Foreword

    This tutorial is intended for getting people use to using and understanding WKTVBDE debugger as well as to introduce people to the world of VB6 P-Code byte patching. I am by no means an expert in its use here...i have only been able to find only one tutorial on using it ! This paper is an overview of my experimentation and discovery as I test theories and ideas and discover stuff. I am sharing it to help speed others along.

 By the end of this tutorial you will able to:

    The crackme I have created has tried to encompass as many testable variables as I could think of. it should also be at least kinda fun :D I have included an easter egg as well as numerous cracker traps :) dont worry all they do is show a "You Cheater" message :)

    If you dont know whats goign on...look at the source try to parallel what you are seeing in the debugger to what you see in the source...learn to identify bulky unnessary code and step over it or learn how to break outside of it.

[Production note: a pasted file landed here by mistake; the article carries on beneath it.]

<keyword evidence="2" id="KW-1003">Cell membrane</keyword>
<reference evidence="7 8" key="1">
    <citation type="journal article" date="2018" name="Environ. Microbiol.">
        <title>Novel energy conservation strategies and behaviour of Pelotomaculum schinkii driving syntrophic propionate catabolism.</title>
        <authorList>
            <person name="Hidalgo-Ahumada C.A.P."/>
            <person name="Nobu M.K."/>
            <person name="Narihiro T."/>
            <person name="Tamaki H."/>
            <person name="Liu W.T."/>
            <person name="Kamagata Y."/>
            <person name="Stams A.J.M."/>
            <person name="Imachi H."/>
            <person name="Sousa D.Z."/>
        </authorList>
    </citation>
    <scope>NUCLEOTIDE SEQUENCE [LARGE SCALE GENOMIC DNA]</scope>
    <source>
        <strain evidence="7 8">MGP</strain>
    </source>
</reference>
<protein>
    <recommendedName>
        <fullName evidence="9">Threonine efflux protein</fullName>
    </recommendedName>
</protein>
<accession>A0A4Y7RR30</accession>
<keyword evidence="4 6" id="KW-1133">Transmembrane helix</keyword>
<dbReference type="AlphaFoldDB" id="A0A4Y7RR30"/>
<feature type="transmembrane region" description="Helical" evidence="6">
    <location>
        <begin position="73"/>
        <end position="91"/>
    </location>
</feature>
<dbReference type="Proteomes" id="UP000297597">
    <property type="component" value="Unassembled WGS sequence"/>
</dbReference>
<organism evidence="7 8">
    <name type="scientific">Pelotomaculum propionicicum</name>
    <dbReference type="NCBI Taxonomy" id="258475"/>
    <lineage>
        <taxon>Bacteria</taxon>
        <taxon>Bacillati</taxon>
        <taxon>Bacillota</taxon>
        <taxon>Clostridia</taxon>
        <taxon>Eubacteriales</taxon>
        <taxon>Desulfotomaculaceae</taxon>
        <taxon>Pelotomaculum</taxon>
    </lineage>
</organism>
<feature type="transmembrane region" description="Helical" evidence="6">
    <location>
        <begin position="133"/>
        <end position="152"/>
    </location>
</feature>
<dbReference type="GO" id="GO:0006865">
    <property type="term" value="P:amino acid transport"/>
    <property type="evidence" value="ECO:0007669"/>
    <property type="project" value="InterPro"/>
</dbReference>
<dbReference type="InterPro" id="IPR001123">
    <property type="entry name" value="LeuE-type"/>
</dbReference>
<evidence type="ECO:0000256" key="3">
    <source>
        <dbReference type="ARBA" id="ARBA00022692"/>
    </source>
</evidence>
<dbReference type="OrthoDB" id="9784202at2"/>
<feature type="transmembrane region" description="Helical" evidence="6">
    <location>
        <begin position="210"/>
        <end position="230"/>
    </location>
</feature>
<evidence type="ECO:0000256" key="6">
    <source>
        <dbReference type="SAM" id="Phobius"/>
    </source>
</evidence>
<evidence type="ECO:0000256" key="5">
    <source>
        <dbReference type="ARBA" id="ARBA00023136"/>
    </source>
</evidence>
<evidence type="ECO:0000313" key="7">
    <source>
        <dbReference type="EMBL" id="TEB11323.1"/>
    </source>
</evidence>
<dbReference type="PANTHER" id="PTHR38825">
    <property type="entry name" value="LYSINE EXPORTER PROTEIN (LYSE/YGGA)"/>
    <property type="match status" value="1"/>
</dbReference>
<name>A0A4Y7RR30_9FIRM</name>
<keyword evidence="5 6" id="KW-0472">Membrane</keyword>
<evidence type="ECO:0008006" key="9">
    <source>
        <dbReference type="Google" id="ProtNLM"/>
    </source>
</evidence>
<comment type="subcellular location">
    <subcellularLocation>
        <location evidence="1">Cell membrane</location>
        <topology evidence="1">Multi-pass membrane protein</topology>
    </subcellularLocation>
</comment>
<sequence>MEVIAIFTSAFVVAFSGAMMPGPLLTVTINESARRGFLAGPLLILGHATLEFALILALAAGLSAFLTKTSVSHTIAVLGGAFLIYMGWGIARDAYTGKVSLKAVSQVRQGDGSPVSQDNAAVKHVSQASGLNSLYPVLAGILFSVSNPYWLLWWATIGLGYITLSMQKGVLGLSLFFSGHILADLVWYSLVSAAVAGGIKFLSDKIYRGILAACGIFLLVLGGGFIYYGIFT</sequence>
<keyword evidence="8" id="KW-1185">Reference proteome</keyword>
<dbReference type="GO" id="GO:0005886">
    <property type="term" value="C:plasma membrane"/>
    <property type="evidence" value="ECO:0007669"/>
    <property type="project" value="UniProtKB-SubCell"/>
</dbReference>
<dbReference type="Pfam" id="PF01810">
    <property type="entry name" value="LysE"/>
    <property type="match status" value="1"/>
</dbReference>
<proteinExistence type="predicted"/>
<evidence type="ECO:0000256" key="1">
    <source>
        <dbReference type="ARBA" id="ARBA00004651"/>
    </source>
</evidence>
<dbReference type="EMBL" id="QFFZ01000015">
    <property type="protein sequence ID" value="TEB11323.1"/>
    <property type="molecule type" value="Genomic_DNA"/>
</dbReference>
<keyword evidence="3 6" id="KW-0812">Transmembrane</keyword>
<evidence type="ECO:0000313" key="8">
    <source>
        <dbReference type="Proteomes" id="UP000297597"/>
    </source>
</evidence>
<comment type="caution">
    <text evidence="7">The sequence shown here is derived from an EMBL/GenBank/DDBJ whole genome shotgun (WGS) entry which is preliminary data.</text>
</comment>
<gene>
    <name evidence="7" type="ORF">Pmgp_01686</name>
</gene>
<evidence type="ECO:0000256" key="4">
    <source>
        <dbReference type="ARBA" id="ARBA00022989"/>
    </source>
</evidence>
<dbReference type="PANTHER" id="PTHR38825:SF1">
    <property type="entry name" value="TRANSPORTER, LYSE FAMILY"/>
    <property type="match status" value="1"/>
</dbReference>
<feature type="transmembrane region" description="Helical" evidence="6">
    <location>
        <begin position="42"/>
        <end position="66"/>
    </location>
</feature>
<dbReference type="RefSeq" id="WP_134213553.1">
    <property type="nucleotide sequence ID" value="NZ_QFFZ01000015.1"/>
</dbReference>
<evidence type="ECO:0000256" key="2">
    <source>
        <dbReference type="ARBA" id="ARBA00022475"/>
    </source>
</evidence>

Hopefully this will help you understand and test your own apps better and raise the bar on what it will take for someone to break your programs. Note that the level of this tutorial is very basic. I am not concerned with creating strong verification routines or identifying CRC checks,learning to unpack compressed executables, or how to work across multiple code libraries. All of that comes latter :). Here the main emphasis is on acquainting the new user with the tools of the trade and giving them a foundation to understand code from the view of a debugger and the tools it presents to them.